The disappointing career of former first-rounder Billy Rowell added another head-shaking twist Monday when
According to a Major League Baseball news release, the 23-year-old Rowell tested positive for a "drug of abuse," and has been suspended 50 games for his second offense.
Major League Baseball did not reveal the specific drug that was found in Rowell's system, but it is not considered a performance-enhancer. The first offense in the minor leagues requires treatment, but no suspension, and is not made public.
Rowell, who has been in Sarasota, Fla., participating in a throwing program in an attempt to convert to pitching, did not return phone calls seeking comment.
Rowell is the third
Rowell, however, is a much higher-profile player. He was taken with the ninth pick overall out of a New Jersey high school in 2006 and given a $2.1 million bonus. He was selected one spot ahead of multiple
A corner infielder who also tried the outfield, Rowell did not make it as high as Double-A Bowie until his sixth season last year, when he hit .244 with no homers and 11 RBIs in 41 games. He was a career .261 hitter in 1,966 career minor-league at-bats
The 6-foot-4 lefty hitter who throws right-handed agreed to try to become a pitcher this spring. He will not be able to participate in extended spring games because of the suspension.
Orioles director of player development John Stockstill declined comment. Executive vice president Dan Duquette did not return a phone call.
During his Monday afternoon press conference, Orioles manager
"I'm sure any time those things happen — I am not going to get into comparing it to society — if there is one [player], it's a concern. But unfortunately it's part of the world we live in and we try to keep it from happening," Showalter said. "I don't really care how it compares to other organizations or society in general, numbers, ratio — I don't. I just don't want it happening with the Orioles. But I have children and I understand the challenges that are out there. I'm not condoning anything. We'll see."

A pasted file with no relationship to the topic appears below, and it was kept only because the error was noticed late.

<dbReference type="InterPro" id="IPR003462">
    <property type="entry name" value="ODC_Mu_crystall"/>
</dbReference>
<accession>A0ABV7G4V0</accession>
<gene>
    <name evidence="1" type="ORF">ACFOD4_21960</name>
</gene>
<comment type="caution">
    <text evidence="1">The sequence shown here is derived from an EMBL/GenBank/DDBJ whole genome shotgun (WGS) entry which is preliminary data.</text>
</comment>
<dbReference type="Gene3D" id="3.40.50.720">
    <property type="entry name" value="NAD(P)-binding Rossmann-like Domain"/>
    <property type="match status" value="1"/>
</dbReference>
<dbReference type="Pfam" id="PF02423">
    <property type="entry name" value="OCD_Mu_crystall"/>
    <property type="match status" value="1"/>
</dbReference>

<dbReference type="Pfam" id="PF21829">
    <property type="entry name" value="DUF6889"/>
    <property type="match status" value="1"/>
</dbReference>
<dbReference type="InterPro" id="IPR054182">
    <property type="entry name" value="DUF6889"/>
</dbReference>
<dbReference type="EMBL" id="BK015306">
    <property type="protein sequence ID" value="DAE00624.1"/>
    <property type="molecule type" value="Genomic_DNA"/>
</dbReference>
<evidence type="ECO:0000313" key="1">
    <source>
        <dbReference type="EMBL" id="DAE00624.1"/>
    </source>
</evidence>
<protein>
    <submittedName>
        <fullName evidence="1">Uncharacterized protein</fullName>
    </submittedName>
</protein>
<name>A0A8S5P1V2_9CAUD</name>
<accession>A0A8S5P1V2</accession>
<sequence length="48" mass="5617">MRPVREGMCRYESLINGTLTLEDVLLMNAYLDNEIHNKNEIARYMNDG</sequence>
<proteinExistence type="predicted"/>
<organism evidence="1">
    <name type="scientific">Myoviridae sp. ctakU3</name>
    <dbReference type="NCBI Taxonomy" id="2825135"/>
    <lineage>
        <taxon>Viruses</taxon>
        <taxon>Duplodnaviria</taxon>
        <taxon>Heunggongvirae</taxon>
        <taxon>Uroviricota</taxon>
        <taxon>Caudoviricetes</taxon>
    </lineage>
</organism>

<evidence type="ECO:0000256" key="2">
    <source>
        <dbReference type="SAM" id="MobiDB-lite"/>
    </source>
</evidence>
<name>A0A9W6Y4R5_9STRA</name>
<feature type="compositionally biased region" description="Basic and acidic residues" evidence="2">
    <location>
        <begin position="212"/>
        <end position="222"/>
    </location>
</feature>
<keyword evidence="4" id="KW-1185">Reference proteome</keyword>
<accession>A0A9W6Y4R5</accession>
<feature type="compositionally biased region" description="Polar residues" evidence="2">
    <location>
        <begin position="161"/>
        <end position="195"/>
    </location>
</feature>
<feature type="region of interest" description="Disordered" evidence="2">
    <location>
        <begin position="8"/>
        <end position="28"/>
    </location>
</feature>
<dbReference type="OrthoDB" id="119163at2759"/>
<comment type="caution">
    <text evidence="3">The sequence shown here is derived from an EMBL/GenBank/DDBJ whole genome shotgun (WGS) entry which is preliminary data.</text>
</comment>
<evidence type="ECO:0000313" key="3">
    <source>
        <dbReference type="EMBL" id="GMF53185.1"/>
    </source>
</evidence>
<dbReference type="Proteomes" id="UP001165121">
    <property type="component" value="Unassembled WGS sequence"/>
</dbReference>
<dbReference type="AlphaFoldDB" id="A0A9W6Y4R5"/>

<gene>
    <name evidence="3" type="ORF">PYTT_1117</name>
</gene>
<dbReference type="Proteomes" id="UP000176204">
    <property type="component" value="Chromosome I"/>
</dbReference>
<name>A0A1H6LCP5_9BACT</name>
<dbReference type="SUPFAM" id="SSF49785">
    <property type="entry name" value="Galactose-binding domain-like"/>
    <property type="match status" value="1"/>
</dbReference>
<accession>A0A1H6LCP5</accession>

Minor leaguers are tested for drugs of abuse, but players on the 40-man roster are not subject to those tests unless there is reasonable cause. A major league player cannot be suspended for marijuana use, for instance, but would be subject to a fine if he fails a reasonable cause test.
Left fielder Nolan Reimold (bulging disk in neck) has not gotten "markedly" better after receiving an epidural shot Friday, according to Showalter.
He was scheduled to be examined Monday, and Showalter said it was possible that another epidural shot would be administered. Usually, the manager said, they are given in a series of three, but the club was hopeful Reimold may respond well to the first.
There's "the potential to do another one. Initially it's set up as a series of three. But I'm not sure about when the next one could take place if they feel like they may want to wait another day or two to see if this might resolve itself," Showalter said. "I don't know. I just know that it didn't seem to be a whole lot of the marked improvement we had hoped to have" Monday.
There is no timetable on Reimold's return. Since it usually takes three to five days to gauge the effect of the shots, he likely is looking at two more weeks before a return if he goes through the full procedure.
In his first six starts this season, Taiwanese lefty Wei-Yin Chen has faced six different opponents. Today, he is scheduled to pitch against the New York Yankees, who scored four runs (two earned) against him in his big-league debut on April 10.
Chen said his mindset remains the same now that he's going against a familiar opponent.
"My approach doesn't change. I don't think about it like it's my first outing or I have faced this team before," Chen said through interpreter Tim Lin. "I just keep to routine and pitch."
Chen is 3-0 with a 2.68 ERA since joining the Orioles this season. He has allowed three earned runs or fewer in each of those games.
Oftentimes, the big test in the majors for a pitcher comes in his second time around the league.
"I think with everything he does this year, there will be a first for everything so you don't know," said Orioles pitching coach Rick Adair. "There is a curiosity. You wonder how he is going to respond. We just don't know."
Right-hander Dylan Bundy continued his impressive streak for Low-A Delmarva. On Monday, facing Lakewood in Salisbury, Bundy allowed two hits and one unearned run in five innings. He struck out three and hit a batter. The lone run scored on a passed ball.
It was the longest outing of his pro career for the club's 2011 top pick (fourth overall).
The 19-year-old has started seven games for the Shorebirds. He has thrown 25 innings, giving up two runs — both unearned — on four hits and two walks. He has struck out 36 batters.
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